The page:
Apple’s security as of late is as effective as a one-armed man clapping. Not only can anyone access a password-protected iPad if it has a Smart Cover, Apple’s new brainchild Siri can be used to pilfer personal information despite a passcode lock.
Damn You Siri
A fatal flaw in Siri was recently discovered, tarnishing the reputation of the iPhone’s newest claim to fame. The flaw allows anyone to access an iPhone via voice-activated commands despite screen and password locks, access that includes personal information. By hitting the home screen button a person, using Siri, could have access to texts, the calendar and other services — all without having to unlock the home screen.
Email luckily is not accessible, “the positive thing is that accessing some of the more sensitive services in this manner, such as email, is forbidden,” says Alan Goode of Goode Intelligence, a mobile security firm. “But I could still run up a pretty impressive and annoying phone bill if I had malicious intent and if Apple missed this pretty easy to find vulnerability then what other security threats are hiding in Apple’s latest mobile OS?”.
Users can protect themselves from Siri by manually disabling the option to enable Siri at the password lock. The default setting however makes users vulnerable and should never have been the default to begin with.
WatchMe 911 (iTunes Link) is a personal protection system, with four customizable alert modes, seven alarm sounds, a flashlight and GPS tracking available. With two taps, it can connect you to the people you trust when you need it most. The app was designed primarily for women, but some of the alert modes are valuable for hikers, runners, and cyclists, whether male or female. Currently, the app is limited to the United States.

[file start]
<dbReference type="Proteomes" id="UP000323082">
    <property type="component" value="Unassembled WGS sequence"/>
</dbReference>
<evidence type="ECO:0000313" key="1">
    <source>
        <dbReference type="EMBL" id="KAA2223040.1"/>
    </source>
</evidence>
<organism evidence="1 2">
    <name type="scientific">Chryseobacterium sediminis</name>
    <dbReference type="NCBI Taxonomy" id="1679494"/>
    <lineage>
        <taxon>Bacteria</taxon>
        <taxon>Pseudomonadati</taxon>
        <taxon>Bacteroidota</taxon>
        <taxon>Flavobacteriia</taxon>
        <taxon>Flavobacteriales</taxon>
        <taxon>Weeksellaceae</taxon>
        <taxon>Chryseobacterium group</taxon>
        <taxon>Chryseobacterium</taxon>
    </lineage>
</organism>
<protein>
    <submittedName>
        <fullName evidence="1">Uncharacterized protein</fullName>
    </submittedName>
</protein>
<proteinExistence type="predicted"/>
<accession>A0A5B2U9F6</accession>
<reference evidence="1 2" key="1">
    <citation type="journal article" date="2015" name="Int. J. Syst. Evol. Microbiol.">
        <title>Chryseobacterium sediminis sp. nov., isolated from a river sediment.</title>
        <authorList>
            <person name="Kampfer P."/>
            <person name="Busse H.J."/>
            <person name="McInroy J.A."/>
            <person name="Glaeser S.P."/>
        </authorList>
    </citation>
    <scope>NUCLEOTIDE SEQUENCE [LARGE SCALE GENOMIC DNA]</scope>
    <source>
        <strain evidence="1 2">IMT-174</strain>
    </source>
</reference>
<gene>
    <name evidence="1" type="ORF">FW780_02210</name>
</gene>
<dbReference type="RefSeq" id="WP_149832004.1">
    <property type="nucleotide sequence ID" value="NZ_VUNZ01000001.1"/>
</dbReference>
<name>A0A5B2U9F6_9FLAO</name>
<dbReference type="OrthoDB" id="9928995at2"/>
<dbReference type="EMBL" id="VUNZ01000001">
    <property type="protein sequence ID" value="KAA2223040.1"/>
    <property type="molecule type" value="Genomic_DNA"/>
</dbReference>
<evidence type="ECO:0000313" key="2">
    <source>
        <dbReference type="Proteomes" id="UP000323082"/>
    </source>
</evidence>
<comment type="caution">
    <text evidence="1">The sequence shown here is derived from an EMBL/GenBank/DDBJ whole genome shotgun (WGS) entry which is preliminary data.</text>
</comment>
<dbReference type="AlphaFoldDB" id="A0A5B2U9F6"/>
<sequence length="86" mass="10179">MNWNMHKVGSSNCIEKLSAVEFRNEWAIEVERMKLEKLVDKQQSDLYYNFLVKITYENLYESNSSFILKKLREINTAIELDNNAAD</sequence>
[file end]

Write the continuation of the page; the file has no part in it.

In recent times, the ubiquity of RIM’s award winning smartphone BlackBerry has been shrinking, thanks to companies providing an option of allowing their employees to add third-party security applications to their own picked up or chosen smart phones. This certainly gives the employees the freedom to opt for their own smart phone and in addition they take on more responsibility for security. Companies offering such applications such as Good Technology and Mobile Iron are thus intruding Blackberry’s mainstay in the corporate market.
The USP of Blackberry has been Research In Motion’s top tier security and appealing management features helping the top notch Business Firms and IT managers to control the corporate information they share with their employees, thus helping to avoid any cyber attacks on their businesses. But, analysts at CCS Insight are of the opinion that the consumer market is repeating itself in the enterprise market. People tend to and want to use the technology in their work life they use in their daily personal lives.
If you’re a tech geek like me you undoubtedly follow Google – and you also probably know all the transformers by heart. By using Transformers as an allegory we can put Google’s transformation into context.
Google has been acquiring companies, technology and people — aggressively, and now they are joining them all together to build a super-powered Microsoft fighting machine. And they now have Microsoft’s Decepticons in their sights. In fact if you look at Google’s product line, you begin to see that Google is purposefully encroaching into Microsoft territory -gearing up for the battle Royale of the decade.
The private eye has discovered that Android devices are no longer a safe haven for your personal information. The private eye is a German University – University of Ulm, which claims that more than 99% of all smartphones that run Google’s Android operating system are susceptible to mobile hackers. An unencrypted Wi-Fi network is the little window needed by mobile hackers to gain access to everything that is important in your life.